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I love how I felt: happy, healthy and alive on this single day. It teaches me to strive to take advantage of each day that I have right now. I don’t want to take anything for granted.

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I have a distinct memory from that day. A court actor in an elegant gown said, “All you need is a hoop, and then you’ll be a lady.” It was a harmless remark; noble Elizabethan ladies wore farthingales under their skirts. She meant that once my costume had a hoop, I’d look like a noble. Sadly, I didn’t understand. I wondered why I wasn’t already a lady, when I thought I was. I felt sad. Children don’t always understand what adults mean.

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I was a persistent child however, and my mother ordered me a little hoop in a tiny catalogue of historic recreation pieces. It was a big deal to send in a check and an order form, waiting for that hoop. No internet orders back then!

I had my hoop, and Lita crafted many more gowns, and with them were more hoops. And I grew up.

But remembering this dress and this day, farthingale or no, I certainly was a lady. I’m thankful for the wonderful women in my life, who set the example. They wore no hoops at all, just jeans!

Lady Of A Summer’s Day

Another one of Lita’s magnificent creations, the one we call the ‘mother’s dress’. This image was taken when I was 22 years old, the role was a reenactment of a Lady Mary Hastings of Queen Elizabeth’s court. She was a married woman with children, and Lita designed the gown to appear modest and mature (a closed partlet, natural colors, no excessive flash).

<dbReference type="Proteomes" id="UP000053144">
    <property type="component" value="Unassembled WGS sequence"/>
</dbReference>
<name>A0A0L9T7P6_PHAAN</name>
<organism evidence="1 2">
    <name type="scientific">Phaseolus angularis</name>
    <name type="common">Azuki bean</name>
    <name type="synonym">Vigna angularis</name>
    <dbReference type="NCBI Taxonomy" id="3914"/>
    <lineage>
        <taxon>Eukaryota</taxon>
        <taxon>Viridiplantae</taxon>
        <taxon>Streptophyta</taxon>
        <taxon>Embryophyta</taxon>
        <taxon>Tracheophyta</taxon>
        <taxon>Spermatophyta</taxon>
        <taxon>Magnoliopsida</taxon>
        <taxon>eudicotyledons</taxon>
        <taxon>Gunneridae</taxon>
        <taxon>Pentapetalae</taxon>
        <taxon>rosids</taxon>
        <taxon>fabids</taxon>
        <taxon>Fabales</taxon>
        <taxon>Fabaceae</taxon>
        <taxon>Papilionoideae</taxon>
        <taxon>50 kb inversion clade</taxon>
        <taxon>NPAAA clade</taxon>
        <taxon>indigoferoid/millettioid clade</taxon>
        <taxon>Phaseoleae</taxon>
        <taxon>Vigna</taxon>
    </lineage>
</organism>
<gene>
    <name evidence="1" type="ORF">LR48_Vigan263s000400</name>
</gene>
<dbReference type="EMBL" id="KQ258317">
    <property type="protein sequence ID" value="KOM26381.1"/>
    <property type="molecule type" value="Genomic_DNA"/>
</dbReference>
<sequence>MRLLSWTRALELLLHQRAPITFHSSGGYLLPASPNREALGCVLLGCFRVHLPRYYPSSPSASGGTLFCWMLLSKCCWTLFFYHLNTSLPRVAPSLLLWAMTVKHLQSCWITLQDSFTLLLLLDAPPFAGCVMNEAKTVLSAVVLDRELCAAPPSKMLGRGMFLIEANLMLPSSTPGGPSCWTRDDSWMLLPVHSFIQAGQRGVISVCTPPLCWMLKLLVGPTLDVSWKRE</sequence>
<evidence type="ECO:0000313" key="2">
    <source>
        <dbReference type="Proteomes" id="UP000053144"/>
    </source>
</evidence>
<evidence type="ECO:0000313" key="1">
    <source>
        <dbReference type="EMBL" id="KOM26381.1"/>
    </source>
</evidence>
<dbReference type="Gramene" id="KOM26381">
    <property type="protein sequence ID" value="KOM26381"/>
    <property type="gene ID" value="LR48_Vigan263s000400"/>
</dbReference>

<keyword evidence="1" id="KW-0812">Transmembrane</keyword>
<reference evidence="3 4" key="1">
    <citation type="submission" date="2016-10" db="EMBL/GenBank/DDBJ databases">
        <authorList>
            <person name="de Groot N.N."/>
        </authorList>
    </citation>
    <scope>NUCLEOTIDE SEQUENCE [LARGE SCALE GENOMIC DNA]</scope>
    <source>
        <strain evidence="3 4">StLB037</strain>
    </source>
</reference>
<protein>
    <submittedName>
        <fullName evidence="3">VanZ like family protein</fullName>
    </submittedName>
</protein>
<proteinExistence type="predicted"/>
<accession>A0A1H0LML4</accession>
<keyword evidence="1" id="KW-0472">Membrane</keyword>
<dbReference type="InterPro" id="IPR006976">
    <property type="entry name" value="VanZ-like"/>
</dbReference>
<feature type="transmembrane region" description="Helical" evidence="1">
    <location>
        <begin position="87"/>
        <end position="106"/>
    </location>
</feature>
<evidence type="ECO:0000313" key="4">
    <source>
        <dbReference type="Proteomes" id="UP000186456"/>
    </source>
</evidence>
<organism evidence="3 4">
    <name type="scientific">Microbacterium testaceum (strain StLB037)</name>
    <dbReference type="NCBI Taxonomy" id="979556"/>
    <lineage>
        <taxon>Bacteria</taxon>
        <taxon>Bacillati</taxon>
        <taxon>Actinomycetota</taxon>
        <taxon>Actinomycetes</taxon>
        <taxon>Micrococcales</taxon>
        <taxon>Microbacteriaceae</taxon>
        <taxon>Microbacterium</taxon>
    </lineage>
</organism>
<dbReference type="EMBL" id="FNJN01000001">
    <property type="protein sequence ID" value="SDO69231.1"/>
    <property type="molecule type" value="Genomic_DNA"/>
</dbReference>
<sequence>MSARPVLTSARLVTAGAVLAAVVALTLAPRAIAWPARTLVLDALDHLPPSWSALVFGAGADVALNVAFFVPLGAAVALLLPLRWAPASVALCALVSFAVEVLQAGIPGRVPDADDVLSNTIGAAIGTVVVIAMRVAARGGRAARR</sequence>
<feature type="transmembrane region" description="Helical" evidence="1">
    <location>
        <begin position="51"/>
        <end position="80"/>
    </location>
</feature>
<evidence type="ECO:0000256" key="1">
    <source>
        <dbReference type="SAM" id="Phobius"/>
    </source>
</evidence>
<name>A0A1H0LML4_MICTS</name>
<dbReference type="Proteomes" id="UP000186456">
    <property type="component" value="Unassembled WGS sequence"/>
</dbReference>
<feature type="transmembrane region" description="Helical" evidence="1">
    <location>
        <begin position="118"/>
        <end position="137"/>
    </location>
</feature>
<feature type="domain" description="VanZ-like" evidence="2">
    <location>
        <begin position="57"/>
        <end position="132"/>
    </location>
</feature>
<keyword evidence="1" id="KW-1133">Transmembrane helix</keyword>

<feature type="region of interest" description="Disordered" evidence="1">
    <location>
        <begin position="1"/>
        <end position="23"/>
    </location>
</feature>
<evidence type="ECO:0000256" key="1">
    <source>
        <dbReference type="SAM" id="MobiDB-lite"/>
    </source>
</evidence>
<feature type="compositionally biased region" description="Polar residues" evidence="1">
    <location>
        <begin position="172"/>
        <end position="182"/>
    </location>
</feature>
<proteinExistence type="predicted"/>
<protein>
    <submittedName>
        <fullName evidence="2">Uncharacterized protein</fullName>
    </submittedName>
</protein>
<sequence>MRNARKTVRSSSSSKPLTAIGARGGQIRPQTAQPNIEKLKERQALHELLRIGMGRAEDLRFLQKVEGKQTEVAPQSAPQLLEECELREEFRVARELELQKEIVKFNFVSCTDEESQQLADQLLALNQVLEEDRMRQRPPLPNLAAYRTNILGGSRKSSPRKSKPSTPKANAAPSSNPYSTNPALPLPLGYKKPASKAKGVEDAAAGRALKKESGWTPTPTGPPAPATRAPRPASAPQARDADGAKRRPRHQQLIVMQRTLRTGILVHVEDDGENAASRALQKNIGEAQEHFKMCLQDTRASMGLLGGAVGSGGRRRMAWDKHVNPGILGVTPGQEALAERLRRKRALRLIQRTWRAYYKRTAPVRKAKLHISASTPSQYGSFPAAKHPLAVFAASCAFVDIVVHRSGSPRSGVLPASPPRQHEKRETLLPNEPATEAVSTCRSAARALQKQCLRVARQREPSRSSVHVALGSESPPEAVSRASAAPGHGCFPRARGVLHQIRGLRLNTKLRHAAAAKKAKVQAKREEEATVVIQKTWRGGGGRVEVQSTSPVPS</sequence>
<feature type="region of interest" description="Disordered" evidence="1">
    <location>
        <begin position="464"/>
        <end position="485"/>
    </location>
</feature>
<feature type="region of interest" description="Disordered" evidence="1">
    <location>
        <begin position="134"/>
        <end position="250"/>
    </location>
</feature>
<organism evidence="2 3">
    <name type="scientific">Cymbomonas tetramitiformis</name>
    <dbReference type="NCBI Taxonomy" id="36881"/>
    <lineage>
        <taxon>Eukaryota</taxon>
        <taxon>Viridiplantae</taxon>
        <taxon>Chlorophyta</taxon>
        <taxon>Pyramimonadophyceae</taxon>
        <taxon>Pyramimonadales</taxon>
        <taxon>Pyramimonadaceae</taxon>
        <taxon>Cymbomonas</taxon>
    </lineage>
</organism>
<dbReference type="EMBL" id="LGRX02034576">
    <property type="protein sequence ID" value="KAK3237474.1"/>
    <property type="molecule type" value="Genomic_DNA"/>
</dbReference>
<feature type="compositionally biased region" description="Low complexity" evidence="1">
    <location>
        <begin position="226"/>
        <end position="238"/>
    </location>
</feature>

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Of all the costumes, this one wins the award for perfect fit! When one is reenacting history, and wearing a costume, it shouldn’t look like a costume. What the actor is wearing should look like their everyday clothing. In this gown, I actually felt like a normal woman going about my day, no tugging, adjusting, agonies (from cutting corsets or sharp and loose boning). The gown was not too heavy, no back aches or tripping over hems, the weight was perfectly balanced.

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I was very fond for how the collar was delicately tacked down with little gold beads instead of plastered around my neck. I can’t stand any clothing around my neck (I would have made a fussy Elizabethan having to wear all those starched lacy collars). I also loved the fabric textures and colors; natural color combinations can look every bit as rich as bright ones. And, I loved all the muted gold cording at the sleeve ties and around the hem of the overskirt, as well as the olive velvet lining the hem and running up either side of the forepart.

It was just the kind of simple yet noble gown I could see meandering around an English manor house in, and one Lita envisioned for that lady of history, something Lady Hastings might have worn on any normal day.

Candy Canes On My Shoulders